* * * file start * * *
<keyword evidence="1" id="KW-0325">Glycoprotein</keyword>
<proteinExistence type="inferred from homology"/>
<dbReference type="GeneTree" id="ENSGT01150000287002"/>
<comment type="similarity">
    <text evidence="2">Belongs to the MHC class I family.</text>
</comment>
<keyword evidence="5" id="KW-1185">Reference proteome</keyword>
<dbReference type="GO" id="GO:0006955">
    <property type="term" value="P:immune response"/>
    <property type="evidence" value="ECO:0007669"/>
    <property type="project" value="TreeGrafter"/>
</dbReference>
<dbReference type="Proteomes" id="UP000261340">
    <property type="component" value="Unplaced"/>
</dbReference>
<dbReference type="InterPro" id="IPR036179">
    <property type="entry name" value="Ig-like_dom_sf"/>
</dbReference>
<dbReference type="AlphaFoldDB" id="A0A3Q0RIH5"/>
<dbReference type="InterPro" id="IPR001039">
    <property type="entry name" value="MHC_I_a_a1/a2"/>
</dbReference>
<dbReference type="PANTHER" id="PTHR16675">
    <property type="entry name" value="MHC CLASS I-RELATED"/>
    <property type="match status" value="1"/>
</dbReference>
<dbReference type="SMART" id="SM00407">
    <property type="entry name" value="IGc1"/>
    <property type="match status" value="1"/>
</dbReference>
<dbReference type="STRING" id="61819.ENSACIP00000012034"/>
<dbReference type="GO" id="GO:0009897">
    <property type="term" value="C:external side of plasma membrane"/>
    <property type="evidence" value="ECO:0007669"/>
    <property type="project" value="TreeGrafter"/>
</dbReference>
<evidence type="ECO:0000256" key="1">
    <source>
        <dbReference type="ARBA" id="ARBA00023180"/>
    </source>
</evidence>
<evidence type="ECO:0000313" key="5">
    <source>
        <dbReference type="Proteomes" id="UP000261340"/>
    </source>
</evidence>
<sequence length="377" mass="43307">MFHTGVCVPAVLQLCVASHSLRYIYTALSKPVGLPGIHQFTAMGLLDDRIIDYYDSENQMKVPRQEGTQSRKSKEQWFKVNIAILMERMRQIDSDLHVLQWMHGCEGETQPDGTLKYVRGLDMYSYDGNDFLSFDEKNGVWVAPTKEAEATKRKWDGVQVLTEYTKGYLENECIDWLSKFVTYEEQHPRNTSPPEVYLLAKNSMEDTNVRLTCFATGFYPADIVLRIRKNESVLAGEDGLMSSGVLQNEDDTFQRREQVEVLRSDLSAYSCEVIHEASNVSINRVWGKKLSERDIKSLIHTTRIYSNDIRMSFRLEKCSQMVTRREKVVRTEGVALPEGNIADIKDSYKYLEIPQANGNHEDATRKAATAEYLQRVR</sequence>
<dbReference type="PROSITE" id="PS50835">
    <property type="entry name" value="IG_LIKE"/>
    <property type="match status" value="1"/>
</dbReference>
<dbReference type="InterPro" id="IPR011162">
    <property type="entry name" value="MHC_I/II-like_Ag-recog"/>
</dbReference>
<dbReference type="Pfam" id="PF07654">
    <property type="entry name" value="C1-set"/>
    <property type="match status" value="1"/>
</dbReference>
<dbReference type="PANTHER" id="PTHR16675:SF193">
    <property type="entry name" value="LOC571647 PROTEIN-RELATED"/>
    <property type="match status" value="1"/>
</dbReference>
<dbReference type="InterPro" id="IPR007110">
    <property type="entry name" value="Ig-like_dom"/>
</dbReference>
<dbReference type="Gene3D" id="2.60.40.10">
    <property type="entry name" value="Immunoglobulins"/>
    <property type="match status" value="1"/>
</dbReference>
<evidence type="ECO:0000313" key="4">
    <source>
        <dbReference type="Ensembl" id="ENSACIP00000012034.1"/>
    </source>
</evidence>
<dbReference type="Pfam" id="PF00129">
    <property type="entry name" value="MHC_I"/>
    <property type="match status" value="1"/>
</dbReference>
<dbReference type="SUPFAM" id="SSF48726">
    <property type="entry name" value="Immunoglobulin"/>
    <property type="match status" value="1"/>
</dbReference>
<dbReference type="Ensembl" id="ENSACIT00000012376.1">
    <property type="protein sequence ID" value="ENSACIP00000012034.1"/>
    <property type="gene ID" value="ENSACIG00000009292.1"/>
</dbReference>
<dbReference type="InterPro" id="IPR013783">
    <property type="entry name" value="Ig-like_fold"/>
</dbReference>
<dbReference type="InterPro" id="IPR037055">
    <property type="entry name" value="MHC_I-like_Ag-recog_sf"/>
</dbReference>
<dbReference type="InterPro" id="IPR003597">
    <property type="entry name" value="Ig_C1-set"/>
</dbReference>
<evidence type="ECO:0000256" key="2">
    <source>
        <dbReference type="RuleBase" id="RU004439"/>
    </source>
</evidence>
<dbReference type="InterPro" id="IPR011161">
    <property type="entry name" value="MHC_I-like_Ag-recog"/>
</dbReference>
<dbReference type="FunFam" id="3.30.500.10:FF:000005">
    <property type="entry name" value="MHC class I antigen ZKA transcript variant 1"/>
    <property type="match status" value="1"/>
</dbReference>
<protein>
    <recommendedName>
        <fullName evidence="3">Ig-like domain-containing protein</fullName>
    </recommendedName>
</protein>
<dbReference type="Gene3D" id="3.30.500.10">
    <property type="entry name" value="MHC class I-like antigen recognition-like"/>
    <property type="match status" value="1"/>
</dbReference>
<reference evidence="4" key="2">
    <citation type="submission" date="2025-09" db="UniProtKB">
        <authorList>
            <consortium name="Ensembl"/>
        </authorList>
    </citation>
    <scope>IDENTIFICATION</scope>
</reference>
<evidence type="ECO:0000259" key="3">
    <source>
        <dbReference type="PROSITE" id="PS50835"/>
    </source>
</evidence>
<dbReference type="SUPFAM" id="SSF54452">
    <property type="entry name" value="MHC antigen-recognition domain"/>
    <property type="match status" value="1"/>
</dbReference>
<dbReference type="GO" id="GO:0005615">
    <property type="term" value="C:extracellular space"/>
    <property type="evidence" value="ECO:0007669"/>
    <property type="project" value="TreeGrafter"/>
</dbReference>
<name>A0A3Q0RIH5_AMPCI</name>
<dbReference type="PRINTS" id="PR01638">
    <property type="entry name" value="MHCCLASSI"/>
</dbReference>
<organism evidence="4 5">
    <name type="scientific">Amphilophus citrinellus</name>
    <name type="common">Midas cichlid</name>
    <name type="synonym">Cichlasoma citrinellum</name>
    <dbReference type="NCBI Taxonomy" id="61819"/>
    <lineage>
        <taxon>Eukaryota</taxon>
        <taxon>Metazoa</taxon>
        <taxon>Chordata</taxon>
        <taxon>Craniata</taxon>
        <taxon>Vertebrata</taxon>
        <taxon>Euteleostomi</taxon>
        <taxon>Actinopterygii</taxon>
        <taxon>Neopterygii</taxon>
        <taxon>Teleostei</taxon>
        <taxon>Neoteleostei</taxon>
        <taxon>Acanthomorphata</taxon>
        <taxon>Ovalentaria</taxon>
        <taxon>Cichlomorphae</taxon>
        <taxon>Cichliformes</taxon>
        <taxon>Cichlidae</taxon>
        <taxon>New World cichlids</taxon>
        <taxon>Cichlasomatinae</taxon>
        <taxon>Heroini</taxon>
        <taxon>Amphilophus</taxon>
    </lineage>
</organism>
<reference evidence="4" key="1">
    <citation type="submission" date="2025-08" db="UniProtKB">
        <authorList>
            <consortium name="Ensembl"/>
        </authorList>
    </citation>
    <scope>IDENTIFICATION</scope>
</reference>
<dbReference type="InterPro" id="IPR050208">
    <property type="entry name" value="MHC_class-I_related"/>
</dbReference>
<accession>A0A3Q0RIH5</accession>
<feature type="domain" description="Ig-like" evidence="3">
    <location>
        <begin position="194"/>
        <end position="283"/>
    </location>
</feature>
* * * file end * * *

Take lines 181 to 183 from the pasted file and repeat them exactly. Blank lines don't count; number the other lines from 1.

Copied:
<accession>A0A3Q0RIH5</accession>
<feature type="domain" description="Ig-like" evidence="3">
    <location>